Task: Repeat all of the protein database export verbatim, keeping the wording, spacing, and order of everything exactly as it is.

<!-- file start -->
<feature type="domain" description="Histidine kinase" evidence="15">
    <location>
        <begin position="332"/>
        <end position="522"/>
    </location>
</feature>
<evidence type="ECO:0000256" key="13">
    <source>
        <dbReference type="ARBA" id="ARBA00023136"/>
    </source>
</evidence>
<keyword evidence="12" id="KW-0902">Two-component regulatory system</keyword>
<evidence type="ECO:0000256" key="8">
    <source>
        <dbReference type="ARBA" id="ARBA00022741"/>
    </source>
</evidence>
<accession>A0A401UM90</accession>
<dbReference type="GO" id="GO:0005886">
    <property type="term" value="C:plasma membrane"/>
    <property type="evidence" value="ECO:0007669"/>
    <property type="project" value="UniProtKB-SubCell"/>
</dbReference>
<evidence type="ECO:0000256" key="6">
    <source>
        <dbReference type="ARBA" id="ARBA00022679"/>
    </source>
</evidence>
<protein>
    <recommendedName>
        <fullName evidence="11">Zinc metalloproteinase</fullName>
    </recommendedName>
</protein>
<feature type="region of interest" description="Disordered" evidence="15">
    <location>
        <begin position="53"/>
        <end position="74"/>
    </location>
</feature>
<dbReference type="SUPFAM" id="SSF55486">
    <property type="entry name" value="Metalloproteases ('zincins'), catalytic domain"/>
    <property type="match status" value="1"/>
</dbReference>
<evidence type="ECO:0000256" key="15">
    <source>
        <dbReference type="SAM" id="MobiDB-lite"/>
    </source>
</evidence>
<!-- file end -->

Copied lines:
<feature type="domain" description="Histidine kinase" evidence="15">
    <location>
        <begin position="332"/>
        <end position="522"/>
    </location>
</feature>
<evidence type="ECO:0000256" key="13">
    <source>
        <dbReference type="ARBA" id="ARBA00023136"/>
    </source>
</evidence>
<keyword evidence="12" id="KW-0902">Two-component regulatory system</keyword>
<evidence type="ECO:0000256" key="8">
    <source>
        <dbReference type="ARBA" id="ARBA00022741"/>
    </source>
</evidence>
<accession>A0A401UM90</accession>
<dbReference type="GO" id="GO:0005886">
    <property type="term" value="C:plasma membrane"/>
    <property type="evidence" value="ECO:0007669"/>
    <property type="project" value="UniProtKB-SubCell"/>
</dbReference>
<evidence type="ECO:0000256" key="6">
    <source>
        <dbReference type="ARBA" id="ARBA00022679"/>
    </source>
</evidence>
<protein>
    <recommendedName>
        <fullName evidence="11">Zinc metalloproteinase</fullName>
    </recommendedName>
</protein>
<feature type="region of interest" description="Disordered" evidence="15">
    <location>
        <begin position="53"/>
        <end position="74"/>
    </location>
</feature>
<dbReference type="SUPFAM" id="SSF55486">
    <property type="entry name" value="Metalloproteases ('zincins'), catalytic domain"/>
    <property type="match status" value="1"/>
</dbReference>
<evidence type="ECO:0000256" key="15">
    <source>
        <dbReference type="SAM" id="MobiDB-lite"/>
    </source>
</evidence>